The complete history of the world's foremost locomotive builders. With roots stretching back to the turn of the twentieth century, General Electric and Electro-Motive have designed some of the most iconic locomotives in the history of North American railroading. Now, for the first time, acclaimed rail author Brian Solomon's landmark historical accounts of these manufacturers' North American machines (GE Locomotives, 2003, and EMD Locomotives, 2006) are available in a single photo-packed volume. In GE and EMD Locomotives: The Illustrated History, nearly 400 rare photographs (more than 300 of them in color) are accompanied by thorough histories of the two manufacturers, beginning with their earliest efforts in the 1890s and 1930s, respectively. Solomon brings the story up to date, detailing such recent developments as GE's revolutionary Evolution locomotives and EMD's SD70ACe and SD70M-2. From General Electric's electrical legends - the Pennsylvania Railroad's E44s, Amtrak's E60s, and Milwaukee Road's "Little Joes" - to EMD's mid-century F units, workhorse GP and SD locomotives, and Dash series, all the way through to the rivals' most cutting-edge modern "green" designs, GE and EMD Locomotives: The Illustrated History leaves nothing unexamined in the important histories of these industrial giants and the competition that continues to drive them forward.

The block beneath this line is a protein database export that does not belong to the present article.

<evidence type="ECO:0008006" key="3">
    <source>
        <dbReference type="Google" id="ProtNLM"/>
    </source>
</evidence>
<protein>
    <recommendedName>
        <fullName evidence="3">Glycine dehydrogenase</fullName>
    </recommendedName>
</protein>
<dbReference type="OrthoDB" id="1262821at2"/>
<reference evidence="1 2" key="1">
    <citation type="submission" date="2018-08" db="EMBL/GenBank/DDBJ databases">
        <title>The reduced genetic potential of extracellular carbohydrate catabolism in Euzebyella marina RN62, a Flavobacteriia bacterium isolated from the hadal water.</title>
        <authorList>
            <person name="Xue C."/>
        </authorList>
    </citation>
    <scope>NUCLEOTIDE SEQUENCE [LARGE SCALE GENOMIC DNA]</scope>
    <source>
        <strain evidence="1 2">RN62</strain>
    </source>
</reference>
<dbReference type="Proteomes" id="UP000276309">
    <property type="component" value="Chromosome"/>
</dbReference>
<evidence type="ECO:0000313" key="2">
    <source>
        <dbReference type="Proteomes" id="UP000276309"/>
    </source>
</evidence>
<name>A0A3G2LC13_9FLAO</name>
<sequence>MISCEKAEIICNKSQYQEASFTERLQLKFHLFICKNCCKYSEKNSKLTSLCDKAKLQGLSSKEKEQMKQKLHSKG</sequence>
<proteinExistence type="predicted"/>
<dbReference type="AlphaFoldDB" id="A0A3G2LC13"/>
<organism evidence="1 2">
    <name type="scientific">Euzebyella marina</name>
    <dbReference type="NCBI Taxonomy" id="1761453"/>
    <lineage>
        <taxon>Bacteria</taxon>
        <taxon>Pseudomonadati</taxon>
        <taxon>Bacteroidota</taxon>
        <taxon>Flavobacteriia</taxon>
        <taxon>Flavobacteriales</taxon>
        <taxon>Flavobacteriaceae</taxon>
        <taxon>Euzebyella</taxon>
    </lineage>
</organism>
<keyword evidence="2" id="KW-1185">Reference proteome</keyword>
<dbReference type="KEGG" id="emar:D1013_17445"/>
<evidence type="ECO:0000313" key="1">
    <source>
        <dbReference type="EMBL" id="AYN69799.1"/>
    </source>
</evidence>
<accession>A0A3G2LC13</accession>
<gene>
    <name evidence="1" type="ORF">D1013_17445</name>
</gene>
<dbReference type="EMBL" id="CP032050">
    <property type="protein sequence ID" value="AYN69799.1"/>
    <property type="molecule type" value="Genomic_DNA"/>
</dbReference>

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General Electric: Industrial Locomotives 1924-1978
A photo album with 300 photographs of General Electric Industrial Locomotives from 1924 to 1978.
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Ghost Tracks: Surprising Stories of the Supernatural on Rails
Nova Scotia's Celtic heritage makes the province fertile ground for stories of 'ghoulies and ghosties, and long-leggedy beasties, and things that go bump in the night,' but until Ghost Tracks, very few of these stories involved the railways that once criss-crossed the land. This work the fifth book by railway historian Jay Underwood is the first to focus upon the often bizarre events that occurred to fuel the fears and suspicions of railway employees. These hard-bitten veterans of foul weather, hard work, and cold-hearted politicians were not above believing in such things!
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Gravity, Steam and Steel: An Illustrated Railway History of Rogers Pass